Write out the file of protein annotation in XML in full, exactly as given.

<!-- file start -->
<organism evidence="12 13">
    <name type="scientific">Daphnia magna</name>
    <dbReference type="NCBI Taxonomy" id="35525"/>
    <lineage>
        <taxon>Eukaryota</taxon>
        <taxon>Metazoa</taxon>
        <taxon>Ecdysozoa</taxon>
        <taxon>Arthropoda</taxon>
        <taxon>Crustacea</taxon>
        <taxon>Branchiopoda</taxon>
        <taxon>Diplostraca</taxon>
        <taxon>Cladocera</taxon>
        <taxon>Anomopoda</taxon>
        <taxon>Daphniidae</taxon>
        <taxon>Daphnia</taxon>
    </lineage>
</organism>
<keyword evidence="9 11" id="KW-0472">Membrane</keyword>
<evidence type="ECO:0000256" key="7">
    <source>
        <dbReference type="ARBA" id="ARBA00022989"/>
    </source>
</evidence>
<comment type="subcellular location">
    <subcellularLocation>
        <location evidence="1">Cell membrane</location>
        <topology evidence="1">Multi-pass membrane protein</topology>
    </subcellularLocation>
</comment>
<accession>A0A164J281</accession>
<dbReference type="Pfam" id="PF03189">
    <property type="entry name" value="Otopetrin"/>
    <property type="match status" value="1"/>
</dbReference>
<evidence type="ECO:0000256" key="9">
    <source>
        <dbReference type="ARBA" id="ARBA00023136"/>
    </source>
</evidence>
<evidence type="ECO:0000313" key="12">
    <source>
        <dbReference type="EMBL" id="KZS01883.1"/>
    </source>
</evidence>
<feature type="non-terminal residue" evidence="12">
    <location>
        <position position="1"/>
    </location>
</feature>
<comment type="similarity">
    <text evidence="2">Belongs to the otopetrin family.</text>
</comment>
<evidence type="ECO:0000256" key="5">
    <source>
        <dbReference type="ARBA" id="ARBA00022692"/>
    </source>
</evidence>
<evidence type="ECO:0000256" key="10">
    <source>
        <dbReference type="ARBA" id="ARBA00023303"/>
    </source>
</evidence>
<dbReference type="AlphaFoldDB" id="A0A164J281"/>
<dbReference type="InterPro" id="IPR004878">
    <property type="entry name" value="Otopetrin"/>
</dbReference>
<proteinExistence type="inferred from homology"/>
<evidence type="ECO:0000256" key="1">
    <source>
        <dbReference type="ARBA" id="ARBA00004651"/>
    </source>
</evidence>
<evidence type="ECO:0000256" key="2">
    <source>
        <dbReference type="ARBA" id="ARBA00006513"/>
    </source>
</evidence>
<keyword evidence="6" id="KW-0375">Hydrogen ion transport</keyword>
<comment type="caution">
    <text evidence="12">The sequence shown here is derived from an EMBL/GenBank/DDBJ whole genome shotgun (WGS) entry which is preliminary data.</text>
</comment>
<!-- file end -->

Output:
<organism evidence="12 13">
    <name type="scientific">Daphnia magna</name>
    <dbReference type="NCBI Taxonomy" id="35525"/>
    <lineage>
        <taxon>Eukaryota</taxon>
        <taxon>Metazoa</taxon>
        <taxon>Ecdysozoa</taxon>
        <taxon>Arthropoda</taxon>
        <taxon>Crustacea</taxon>
        <taxon>Branchiopoda</taxon>
        <taxon>Diplostraca</taxon>
        <taxon>Cladocera</taxon>
        <taxon>Anomopoda</taxon>
        <taxon>Daphniidae</taxon>
        <taxon>Daphnia</taxon>
    </lineage>
</organism>
<keyword evidence="9 11" id="KW-0472">Membrane</keyword>
<evidence type="ECO:0000256" key="7">
    <source>
        <dbReference type="ARBA" id="ARBA00022989"/>
    </source>
</evidence>
<comment type="subcellular location">
    <subcellularLocation>
        <location evidence="1">Cell membrane</location>
        <topology evidence="1">Multi-pass membrane protein</topology>
    </subcellularLocation>
</comment>
<accession>A0A164J281</accession>
<dbReference type="Pfam" id="PF03189">
    <property type="entry name" value="Otopetrin"/>
    <property type="match status" value="1"/>
</dbReference>
<evidence type="ECO:0000256" key="9">
    <source>
        <dbReference type="ARBA" id="ARBA00023136"/>
    </source>
</evidence>
<evidence type="ECO:0000313" key="12">
    <source>
        <dbReference type="EMBL" id="KZS01883.1"/>
    </source>
</evidence>
<feature type="non-terminal residue" evidence="12">
    <location>
        <position position="1"/>
    </location>
</feature>
<comment type="similarity">
    <text evidence="2">Belongs to the otopetrin family.</text>
</comment>
<evidence type="ECO:0000256" key="5">
    <source>
        <dbReference type="ARBA" id="ARBA00022692"/>
    </source>
</evidence>
<evidence type="ECO:0000256" key="10">
    <source>
        <dbReference type="ARBA" id="ARBA00023303"/>
    </source>
</evidence>
<dbReference type="AlphaFoldDB" id="A0A164J281"/>
<dbReference type="InterPro" id="IPR004878">
    <property type="entry name" value="Otopetrin"/>
</dbReference>
<proteinExistence type="inferred from homology"/>
<evidence type="ECO:0000256" key="1">
    <source>
        <dbReference type="ARBA" id="ARBA00004651"/>
    </source>
</evidence>
<evidence type="ECO:0000256" key="2">
    <source>
        <dbReference type="ARBA" id="ARBA00006513"/>
    </source>
</evidence>
<keyword evidence="6" id="KW-0375">Hydrogen ion transport</keyword>
<comment type="caution">
    <text evidence="12">The sequence shown here is derived from an EMBL/GenBank/DDBJ whole genome shotgun (WGS) entry which is preliminary data.</text>
</comment>